Author(s): Arthur TM, Keen JE, Bosilevac JM, BrichtaHarhay DM, Kalchayanand N, , Arthur TM, Keen JE, Bosilevac JM, BrichtaHarhay DM, Kalchayanand N,
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Abstract The objectives of the study described here were (i) to investigate the dynamics of Escherichia coli O157:H7 fecal and hide prevalence over a 9-month period in a feedlot setting and (ii) to determine how animals shedding E. coli O157:H7 at high levels affect the prevalence and levels of E. coli O157:H7 on the hides of other animals in the same pen. Cattle (n = 319) were distributed in 10 adjacent pens, and fecal and hide levels of E. coli O157:H7 were monitored. When the fecal pen prevalence exceeded 20\%, the hide pen prevalence was usually (25 of 27 pens) greater than 80\%. Sixteen of 19 (84.2\%) supershedder (>10(4) CFU/g) pens had a fecal prevalence greater than 20\%. Significant associations with hide and high-level hide (>/=40 CFU/100 cm(2)) contamination were identified for (i) a fecal prevalence greater than 20\%, (ii) the presence of one or more high-density shedders (>/=200 CFU/g) in a pen, and (iii) the presence of one or more supershedders in a pen. The results presented here suggest that the E. coli O157:H7 fecal prevalence should be reduced below 20\% and the levels of shedding should be kept below 200 CFU/g to minimize the contamination of cattle hides. Also, large and unpredictable fluctuations within and between pens in both fecal and hide prevalence of E. coli O157:H7 were detected and should be used as a guide when preharvest studies, particularly preharvest intervention studies, are designed.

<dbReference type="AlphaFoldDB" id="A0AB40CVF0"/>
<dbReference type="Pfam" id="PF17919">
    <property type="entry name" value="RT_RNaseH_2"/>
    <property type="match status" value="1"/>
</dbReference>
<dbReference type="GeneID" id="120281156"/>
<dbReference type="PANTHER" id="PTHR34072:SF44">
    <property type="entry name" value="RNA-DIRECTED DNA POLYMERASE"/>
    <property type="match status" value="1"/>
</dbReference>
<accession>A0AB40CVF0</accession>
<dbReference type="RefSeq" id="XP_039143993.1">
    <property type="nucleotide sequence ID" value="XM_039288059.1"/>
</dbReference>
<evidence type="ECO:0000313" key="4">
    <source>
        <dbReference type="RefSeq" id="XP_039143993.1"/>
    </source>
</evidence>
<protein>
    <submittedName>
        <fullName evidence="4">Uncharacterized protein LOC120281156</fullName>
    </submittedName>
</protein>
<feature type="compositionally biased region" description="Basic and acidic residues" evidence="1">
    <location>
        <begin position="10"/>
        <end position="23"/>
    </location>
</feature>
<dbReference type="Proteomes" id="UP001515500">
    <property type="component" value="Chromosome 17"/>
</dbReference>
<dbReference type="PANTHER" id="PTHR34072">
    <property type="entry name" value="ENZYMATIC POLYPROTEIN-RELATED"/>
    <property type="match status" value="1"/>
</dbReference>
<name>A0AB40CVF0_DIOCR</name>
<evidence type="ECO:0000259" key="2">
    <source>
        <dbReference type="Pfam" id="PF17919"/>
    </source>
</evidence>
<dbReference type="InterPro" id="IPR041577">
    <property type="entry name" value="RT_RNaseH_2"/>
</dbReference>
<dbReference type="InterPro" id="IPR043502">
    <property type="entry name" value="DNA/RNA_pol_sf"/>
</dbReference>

This article was published in Appl Environ Microbiol
and referenced in Journal of Food: Microbiology, Safety & Hygiene